- Soman, N.R.; Lanza, G.M.; Heuser, J.M.; Schlesinger, P.H.; Wickline, S.A. Synthesis and characterization of stable fluorocarbon nanostructures as drug delivery vehicles for cytolytic peptides. Nano Lett. 2008, 8, 1131–1136. [Google Scholar] [CrossRef] [PubMed]
- Soman, N.R.; Baldwin, S.L.; Hu, G.; Marsh, J.N.; Lanza, G.M.; Heuser, J.E.; Arbeit, J.M.; Wickline, S.A.; Schlesinger, P.H. Molecularly targeted nanocarriers deliver the cytolytic peptide melittin specifically to tumor cells in mice, reducing tumor growth. J. Clin. Investig. 2009, 119, 2830–2842. [Google Scholar] [CrossRef] [PubMed]
- Pan, H.; Soman, N.R.; Schlesinger, P.H.; Lanza, G.M.; Wickline, S.A. Cytolytic peptide nanoparticles (“NanoBees”) for cancer therapy. Wiley Interdiscip. Rev. Nanomed. Nanobiotechnol. 2011, 3, 318–327. [Google Scholar] [CrossRef] [PubMed]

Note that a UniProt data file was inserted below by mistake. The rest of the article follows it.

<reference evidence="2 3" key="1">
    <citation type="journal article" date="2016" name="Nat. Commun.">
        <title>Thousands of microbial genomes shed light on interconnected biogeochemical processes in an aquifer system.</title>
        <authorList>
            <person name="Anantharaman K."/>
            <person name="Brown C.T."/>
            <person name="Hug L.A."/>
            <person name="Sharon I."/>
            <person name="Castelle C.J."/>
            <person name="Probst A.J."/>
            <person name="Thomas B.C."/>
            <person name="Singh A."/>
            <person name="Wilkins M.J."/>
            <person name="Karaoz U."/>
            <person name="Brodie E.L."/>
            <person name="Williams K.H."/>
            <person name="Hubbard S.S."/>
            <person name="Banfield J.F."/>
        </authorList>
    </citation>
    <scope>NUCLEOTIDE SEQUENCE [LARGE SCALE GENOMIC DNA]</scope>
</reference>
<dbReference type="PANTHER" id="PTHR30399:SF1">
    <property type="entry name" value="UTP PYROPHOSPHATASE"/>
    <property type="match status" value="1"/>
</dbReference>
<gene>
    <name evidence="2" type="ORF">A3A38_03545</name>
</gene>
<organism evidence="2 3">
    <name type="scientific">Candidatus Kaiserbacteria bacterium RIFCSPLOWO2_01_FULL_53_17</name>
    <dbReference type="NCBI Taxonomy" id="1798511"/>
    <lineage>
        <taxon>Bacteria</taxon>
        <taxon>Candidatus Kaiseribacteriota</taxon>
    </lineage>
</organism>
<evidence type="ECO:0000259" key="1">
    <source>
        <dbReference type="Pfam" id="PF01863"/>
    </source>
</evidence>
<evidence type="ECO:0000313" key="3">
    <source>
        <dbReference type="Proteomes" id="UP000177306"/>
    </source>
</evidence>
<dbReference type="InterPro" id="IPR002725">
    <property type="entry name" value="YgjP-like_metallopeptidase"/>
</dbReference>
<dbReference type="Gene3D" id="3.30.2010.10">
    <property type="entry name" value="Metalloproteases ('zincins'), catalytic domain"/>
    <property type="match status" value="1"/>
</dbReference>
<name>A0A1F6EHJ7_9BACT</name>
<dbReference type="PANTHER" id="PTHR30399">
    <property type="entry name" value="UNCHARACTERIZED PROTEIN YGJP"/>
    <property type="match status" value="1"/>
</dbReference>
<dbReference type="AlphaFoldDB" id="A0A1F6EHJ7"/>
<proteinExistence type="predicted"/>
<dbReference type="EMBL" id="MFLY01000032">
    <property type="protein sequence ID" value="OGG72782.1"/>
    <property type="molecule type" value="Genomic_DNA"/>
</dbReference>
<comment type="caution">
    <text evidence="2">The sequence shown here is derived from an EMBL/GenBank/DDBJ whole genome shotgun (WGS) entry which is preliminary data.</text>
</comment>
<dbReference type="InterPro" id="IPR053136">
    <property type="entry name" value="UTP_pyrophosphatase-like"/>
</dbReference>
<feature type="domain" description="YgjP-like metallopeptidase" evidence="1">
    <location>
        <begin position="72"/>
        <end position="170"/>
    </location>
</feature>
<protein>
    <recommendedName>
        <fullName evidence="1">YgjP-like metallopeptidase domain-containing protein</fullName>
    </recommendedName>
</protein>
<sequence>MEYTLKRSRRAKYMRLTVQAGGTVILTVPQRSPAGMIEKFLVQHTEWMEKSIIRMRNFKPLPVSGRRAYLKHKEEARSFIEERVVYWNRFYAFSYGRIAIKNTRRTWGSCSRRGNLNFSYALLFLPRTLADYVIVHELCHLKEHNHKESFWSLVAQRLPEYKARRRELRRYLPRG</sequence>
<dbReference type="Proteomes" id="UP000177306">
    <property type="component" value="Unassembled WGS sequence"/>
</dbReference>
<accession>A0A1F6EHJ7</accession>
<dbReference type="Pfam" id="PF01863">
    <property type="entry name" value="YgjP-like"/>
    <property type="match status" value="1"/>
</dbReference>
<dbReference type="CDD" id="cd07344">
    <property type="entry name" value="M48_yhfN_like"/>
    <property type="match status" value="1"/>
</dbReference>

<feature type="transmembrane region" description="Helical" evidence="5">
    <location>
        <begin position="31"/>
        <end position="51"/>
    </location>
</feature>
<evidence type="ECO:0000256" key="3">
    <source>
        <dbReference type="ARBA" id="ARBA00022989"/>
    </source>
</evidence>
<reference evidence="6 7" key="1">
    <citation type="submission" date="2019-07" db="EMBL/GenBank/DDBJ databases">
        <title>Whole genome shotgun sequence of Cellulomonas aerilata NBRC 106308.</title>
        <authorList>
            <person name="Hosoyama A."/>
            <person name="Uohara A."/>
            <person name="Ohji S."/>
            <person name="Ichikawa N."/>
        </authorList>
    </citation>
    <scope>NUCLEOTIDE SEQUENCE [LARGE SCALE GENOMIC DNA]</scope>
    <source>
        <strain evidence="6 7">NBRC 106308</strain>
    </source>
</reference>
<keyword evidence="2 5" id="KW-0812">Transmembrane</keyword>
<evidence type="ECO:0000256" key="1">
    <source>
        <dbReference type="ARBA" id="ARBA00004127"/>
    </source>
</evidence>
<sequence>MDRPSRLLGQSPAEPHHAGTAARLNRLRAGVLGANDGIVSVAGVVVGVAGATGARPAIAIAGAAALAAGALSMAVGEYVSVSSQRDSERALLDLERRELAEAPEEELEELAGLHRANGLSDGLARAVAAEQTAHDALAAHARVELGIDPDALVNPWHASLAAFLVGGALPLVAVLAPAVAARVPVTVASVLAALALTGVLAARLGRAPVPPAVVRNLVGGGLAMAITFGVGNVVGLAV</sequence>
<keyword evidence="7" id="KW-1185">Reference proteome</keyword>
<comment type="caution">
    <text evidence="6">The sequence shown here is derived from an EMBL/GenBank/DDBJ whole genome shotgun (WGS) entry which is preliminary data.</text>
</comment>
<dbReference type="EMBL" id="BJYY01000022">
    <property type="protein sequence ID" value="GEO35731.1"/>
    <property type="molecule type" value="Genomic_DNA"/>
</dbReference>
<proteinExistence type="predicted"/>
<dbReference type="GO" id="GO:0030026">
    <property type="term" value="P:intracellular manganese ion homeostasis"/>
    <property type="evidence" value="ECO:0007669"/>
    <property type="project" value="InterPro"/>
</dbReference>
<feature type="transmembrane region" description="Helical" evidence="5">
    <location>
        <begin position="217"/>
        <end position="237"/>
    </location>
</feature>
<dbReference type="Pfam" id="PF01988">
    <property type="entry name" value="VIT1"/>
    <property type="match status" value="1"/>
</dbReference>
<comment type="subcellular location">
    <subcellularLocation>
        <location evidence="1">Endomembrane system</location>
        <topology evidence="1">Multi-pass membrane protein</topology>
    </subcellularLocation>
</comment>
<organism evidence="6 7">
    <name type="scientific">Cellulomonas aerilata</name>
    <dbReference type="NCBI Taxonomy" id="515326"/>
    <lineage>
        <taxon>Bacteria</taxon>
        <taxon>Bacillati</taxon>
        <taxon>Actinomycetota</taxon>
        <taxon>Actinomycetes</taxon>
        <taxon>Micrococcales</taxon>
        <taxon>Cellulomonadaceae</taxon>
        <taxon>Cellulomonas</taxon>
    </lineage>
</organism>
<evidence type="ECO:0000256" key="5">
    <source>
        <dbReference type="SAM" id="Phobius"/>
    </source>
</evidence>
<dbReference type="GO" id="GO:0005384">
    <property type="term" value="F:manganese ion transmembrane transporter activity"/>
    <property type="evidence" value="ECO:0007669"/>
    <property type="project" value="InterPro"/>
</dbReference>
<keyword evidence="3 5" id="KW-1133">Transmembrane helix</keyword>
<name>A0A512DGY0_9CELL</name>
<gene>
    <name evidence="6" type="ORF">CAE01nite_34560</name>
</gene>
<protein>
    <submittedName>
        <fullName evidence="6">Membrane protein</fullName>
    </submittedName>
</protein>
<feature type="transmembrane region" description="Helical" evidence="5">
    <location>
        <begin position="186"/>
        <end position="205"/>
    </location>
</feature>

- Huang, C.; Jin, H.; Qian, Y.; Qi, S.; Luo, H.; Luo, Q.; Zhang, Z. Hybrid melittin cytolytic peptide-driven ultrasmall lipid nanoparticles block melanoma growth in vivo. ACS Nano 2013, 7, 5791–5800. [Google Scholar] [CrossRef] [PubMed]
- Luo, Q.; Zhang, Z.; Huang, C. Polypeptide carrying melittin, nanoparticle carrying melittin and use thereof. WO/2013/135103, 19 September 2013. [Google Scholar]
- Zhang, Z.; Cao, W.; Jin, H.; Lovell, J.F.; Yang, M.; Ding, L.; Chen, J.; Corbin, I.; Luo, Q.; Zheng, G. Biomimetic nanocarrier for direct cytosolic drug delivery. Angew. Chem. Int. Ed. Engl. 2009, 48, 9171–9175. [Google Scholar] [CrossRef] [PubMed]
- Varkouhi, A.K.; Scholte, M.; Storm, G.; Haisma, H.J. Endosomal escape pathways for delivery of biologicals. J. Control. Release 2011, 151, 220–228. [Google Scholar] [CrossRef] [PubMed]
- Martin, M.E.; Rice, K.G. Peptide-guided gene delivery. AAPS J. 2007, 9, E18–E29. [Google Scholar] [CrossRef] [PubMed]